In a statement to investors, fund manager Neil Woodford apologised for the suspension of the Woodford Equity Income fund to redemptions, saying the move was made in the interest of investors and would provide him with the "time and space" to execute his strategy.
In a video on his website, the star investor told clients: "I'm extremely sorry we have had to take this decision. We understand our investors' frustration, and all I can say in response is that this decision was motivated by our investors' interest. When it's appropriate we will open the fund again."
He said the move would allow him the time to sell out of unquoted stocks, a strategy he previously communicated to investors, and reinvest the proceed into FTSE 250 and primarily FTSE 100 companies that still correspond to his investment strategy.
I'm extremely sorry we have had to take this decision. We understand our investors' frustration, and all I can say in response is that this decision was motivated by our investors' interest. When it's appropriate we will open the fund again"
Commenting on the lead-up to the move, the manager said: "We confronted a lot of outflows in the portfolio, and as a result to that increased level of redemptions we were seeing the stockmarket in a way anticipating the fact that we would have to be sellers of stocks to meet those redemptions, and we felt the prices we would be able to achieve would be disadvantageous for our investors."
He also stressed that the Focus fund continues to trade as normal and is a different portfolio to the equity income fund.
"It has no exposure to unquoted securities and consequently is not exposed to the same issues as the Woodford Equity Income fund, and it is positioned for the economic and market environment that I believe we are likely to see over the medium and long term."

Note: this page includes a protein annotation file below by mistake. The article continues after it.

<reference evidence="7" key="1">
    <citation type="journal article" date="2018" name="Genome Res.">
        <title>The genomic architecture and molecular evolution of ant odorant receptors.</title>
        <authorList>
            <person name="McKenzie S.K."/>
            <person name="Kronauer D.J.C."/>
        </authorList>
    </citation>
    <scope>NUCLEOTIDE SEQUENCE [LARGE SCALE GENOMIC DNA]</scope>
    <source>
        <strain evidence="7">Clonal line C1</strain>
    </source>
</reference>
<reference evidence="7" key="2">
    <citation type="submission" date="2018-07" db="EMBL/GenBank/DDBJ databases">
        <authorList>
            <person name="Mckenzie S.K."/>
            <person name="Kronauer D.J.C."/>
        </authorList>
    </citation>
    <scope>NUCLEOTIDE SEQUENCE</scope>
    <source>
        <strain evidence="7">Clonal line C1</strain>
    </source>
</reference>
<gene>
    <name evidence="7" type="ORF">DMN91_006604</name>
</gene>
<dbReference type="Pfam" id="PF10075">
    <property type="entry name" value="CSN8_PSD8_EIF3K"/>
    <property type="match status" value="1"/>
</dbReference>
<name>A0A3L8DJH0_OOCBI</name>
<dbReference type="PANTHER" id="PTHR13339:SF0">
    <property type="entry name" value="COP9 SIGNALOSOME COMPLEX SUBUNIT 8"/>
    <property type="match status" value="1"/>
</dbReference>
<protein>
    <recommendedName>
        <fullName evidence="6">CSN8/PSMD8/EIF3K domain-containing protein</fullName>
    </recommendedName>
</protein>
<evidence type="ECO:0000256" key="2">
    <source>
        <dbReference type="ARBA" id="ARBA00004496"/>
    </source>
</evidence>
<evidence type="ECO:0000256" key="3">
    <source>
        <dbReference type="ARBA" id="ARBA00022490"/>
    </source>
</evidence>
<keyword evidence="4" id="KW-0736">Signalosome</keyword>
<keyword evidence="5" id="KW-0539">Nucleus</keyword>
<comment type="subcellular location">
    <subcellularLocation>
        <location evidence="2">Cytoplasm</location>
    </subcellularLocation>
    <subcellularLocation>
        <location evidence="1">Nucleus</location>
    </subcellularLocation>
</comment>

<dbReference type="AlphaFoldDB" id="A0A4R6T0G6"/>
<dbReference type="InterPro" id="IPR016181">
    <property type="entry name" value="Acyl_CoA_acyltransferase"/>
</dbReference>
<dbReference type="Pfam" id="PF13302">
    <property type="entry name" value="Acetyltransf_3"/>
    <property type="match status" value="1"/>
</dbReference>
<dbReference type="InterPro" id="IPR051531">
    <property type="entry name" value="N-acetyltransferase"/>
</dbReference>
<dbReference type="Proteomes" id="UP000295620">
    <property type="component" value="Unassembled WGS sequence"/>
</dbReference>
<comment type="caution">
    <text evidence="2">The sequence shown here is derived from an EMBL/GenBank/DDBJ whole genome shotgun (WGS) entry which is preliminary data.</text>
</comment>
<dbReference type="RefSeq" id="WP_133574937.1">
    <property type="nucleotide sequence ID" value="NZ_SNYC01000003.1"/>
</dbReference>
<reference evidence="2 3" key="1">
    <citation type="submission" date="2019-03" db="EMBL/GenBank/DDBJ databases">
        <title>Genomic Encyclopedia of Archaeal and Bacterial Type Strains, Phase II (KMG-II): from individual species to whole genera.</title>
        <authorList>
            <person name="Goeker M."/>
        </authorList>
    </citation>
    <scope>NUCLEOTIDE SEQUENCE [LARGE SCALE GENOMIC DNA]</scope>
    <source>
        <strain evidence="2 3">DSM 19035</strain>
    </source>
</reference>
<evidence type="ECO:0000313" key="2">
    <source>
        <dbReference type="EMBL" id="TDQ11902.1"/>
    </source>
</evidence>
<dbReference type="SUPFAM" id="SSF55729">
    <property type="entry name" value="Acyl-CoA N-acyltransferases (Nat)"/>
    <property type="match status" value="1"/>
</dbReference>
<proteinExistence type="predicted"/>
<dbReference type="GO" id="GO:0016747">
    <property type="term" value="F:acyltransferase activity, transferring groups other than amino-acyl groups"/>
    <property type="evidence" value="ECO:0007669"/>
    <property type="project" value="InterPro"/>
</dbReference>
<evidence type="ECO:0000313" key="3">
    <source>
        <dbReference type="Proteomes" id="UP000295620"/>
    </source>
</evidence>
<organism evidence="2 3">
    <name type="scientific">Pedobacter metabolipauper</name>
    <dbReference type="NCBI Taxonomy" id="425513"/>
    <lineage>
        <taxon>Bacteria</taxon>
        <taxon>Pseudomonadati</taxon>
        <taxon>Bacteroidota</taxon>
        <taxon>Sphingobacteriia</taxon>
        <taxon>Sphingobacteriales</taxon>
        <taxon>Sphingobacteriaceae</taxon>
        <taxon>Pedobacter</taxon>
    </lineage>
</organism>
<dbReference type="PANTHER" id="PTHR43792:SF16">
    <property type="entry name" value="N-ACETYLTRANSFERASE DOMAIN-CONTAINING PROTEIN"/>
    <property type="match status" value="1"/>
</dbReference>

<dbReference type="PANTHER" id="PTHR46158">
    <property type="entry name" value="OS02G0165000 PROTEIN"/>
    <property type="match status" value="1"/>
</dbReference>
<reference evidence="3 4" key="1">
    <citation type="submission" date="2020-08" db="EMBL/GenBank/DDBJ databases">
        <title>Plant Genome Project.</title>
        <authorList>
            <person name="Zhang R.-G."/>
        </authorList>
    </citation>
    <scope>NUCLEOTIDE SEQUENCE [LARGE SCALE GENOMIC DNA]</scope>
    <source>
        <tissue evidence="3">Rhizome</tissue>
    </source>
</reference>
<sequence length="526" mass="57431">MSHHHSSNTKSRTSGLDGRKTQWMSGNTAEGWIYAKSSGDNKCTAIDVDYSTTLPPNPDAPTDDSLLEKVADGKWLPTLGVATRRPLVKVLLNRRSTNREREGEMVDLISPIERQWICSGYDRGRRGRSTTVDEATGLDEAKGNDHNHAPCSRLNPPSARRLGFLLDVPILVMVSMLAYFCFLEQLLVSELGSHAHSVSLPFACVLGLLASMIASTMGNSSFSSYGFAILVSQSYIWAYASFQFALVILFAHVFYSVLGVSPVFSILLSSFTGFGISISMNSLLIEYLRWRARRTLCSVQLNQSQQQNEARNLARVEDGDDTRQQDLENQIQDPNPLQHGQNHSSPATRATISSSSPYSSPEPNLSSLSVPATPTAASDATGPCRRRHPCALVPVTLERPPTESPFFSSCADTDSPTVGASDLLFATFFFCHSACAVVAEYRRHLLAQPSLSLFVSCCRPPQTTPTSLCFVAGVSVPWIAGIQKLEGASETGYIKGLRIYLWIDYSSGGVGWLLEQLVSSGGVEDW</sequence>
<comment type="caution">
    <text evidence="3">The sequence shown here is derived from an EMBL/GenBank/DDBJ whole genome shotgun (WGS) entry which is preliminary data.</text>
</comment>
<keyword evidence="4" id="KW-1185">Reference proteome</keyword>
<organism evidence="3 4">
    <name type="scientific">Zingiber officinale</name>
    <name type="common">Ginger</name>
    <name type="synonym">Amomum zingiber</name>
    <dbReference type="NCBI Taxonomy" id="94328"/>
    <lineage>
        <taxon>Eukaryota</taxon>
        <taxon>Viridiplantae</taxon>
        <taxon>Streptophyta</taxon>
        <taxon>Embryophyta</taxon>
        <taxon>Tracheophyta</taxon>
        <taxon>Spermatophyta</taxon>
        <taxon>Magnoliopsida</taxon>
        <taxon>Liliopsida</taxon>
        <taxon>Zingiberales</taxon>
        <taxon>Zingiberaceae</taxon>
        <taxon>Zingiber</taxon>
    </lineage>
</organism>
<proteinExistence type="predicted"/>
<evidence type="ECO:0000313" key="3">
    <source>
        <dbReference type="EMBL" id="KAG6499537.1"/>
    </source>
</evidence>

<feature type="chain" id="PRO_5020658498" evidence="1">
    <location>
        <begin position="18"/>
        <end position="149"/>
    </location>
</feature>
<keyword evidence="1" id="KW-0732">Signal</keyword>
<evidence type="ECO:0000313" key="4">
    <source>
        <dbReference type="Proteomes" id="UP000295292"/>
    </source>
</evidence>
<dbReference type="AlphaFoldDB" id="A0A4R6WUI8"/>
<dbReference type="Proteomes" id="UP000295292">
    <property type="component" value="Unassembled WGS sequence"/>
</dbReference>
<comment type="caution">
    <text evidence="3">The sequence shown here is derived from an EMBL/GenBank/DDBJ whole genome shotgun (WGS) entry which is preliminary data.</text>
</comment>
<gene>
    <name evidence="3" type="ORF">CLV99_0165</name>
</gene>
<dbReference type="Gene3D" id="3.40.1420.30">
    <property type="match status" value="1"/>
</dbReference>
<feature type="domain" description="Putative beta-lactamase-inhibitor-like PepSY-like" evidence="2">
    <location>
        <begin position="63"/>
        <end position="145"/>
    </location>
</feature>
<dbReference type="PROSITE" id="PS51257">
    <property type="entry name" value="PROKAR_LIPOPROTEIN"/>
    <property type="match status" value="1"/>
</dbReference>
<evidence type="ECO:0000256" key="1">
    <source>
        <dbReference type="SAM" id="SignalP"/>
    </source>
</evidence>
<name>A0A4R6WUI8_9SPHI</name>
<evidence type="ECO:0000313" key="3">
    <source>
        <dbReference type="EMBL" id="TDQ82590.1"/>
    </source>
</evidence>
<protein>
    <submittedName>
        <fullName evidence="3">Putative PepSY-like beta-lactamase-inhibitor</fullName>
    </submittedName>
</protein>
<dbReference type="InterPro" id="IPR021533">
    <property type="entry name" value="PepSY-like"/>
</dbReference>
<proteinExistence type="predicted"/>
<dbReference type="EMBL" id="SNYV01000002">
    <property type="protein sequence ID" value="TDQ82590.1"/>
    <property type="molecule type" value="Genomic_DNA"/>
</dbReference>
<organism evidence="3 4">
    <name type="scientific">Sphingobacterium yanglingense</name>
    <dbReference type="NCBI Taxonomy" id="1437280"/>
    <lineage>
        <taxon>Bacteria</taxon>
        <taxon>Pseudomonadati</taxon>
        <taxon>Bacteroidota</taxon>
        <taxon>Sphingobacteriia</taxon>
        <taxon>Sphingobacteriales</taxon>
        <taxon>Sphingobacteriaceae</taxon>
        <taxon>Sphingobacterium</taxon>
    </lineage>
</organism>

Early this week, Woodford Investment Management agreed in conjunction with its authorised corporate director (ACD) Link Fund Solutions (LFS) to suspend trading on the Equity Income fund amid an "increased level of redemptions".
A statement posted on the Woodford IM website said the fund would be suspended from issuing, cancelling, selling, redeeming or transfering shares within the fund with immediate effect for at least 28 days.
This follows reports last week the Woodford Equity Income had seen its total assets fall by £560m to under £3.8bn in less than four weeks as investors exited Neil Woodford's flagship fund amid a sustained period of poor performance.
The rapidly shrinking fund, which has fallen by around two-thirds from its 2017 AUM peak of £10.2bn, has drawn the attention of investment heavyweights and regulators alike, according to the FT.
However, it was a request from Kent County Council to withdraw £250m that led to the suspension, BBC News reported.
The outflows were not helped by Morningstar downgrading the fund in its analysts ratings on 20 May due to its "extreme" portfolio positioning from Bronze to Neutral.
Woodford IM's statement concluded: "When LFS elects to resume dealing in the shares of the fund, we will write to all investors informing them of this fact.
"We will keep all investors appropriately informed about the suspension, including its likely duration."
After the 28-day period LFS will report to the regulator and determine whether the trading suspension should be lifted or renewed.
The Financial Conduct Authority (FCA) was quoted by BBC News: "The FCA is aware of this situation and in contact with the firms involved to ensure that actions undertaken are in the best interests of all the fund's investors."
Neil Woodford has suffered periods of underperformance in the past but only to leap to the top of the performance tables when markets turn. However, this time investors appear to have grown impatient with the poor performance.
Over the past three years, one year and six months, the fund is bottom quartile in the IA UK All Companies sector, according to FE.
Over three years to 31 May the fund has posted a loss of 17%. This compares to a positive return of 23.6% from the IA UK All Companies peer group and an even higher 28.4% gain from the FTSE All-Share.
Woodford has already taken steps to reposition the portfolio amid criticism surrounding the performance. In March, plans were announced to switch exposure to unquoted stocks in the Equity Income fund in favour of buying shares in the Woodford Patient Capital Trust, also run by Woodford.
The firm said it has sold some of the unquoted stocks to Patient Capital.
In a statement, Woodford IM said the move has been made ahead of any potential regulatory changes following the Financial Conduct Authority's discussion paper Patient Capital and Authorised Funds published in December.
In early May, Woodford confirmed illiquid holdings in the Equity Income fund will be cut to under 10% of the portfolio by the end of the year with a view to reducing this to zero over the longer term in a monthly fund update.